Sampling for D-hinge development
Today I sampled the buckets for D-hinge development. Overall numbers were low, considering that we put 300,000 eggs in each bucket. The best group was treatment group 2: no KCl exposure, but fertilized. Details in post:
Started by checking a few buckets by screening on 20um, and sampling out 1ml from the suspended larvae in ~200ml. Used lugols to stop the larvae from moving around.
Numbers were very low, but I continued looking anyway and sampled all buckets.
I screened all buckets on 20um screen, then suspended the eggs using a suirt bottle filled with filtered seawater into a tripour. Then I added enough FSW to reach certain total volumes (detailed in results), then sampled out 1ml after mixing the larvae around. Used a few drops of lugols to stop movement, then counted the number of D-hinge larvae in that 1ml.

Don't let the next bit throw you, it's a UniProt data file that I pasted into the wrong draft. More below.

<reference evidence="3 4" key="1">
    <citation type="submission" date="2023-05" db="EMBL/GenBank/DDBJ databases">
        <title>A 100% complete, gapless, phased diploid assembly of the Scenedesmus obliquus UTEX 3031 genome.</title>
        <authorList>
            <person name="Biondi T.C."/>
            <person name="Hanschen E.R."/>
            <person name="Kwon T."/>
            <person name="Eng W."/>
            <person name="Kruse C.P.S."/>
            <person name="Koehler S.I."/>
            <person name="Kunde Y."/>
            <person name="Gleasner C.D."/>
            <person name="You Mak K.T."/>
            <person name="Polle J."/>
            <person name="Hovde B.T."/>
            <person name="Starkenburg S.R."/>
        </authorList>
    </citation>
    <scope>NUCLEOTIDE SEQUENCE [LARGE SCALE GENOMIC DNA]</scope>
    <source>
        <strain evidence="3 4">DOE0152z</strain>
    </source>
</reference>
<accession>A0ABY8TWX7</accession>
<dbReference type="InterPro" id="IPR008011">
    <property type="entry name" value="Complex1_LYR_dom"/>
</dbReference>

The result summary table is showing the treatment groups (KCl dose in mM, duration of dosing, and whether or not the group was hydrated and/or fertilized), and the average percent of development to D-hinge (averaged between the two replicates).
Note: 19 did not have a replicate.
Thoughts on experiment:
Regarding the low D-hinge counts relative to stocking amount:
- Maybe there were triploid eggs? Maybe that’s why numbers were so low?
- Maybe eggs got burst during the treatment process? When Benoit and I first picked up the screened silos out of the FSW in order to dose the eggs, it took a very long time for the water to drain out through the screen. When we put the screened silos back into the FSW after their respsective dosing durations were finished, it was really fast to drain. Maybe the pressure from the draining water burst the eggs, and that’s why numbers were so low?
Regarding D-hinge in negative control (1):
- Could I have possibly mixed up group 1 with group 3? I honestly extremely doubt that because I stocked group 1 (negative control) while all the others were being fertilized on a separate table.
- Contamination of sperm? possible. I was very cautious and even wore gloves, but there still could have been contamination.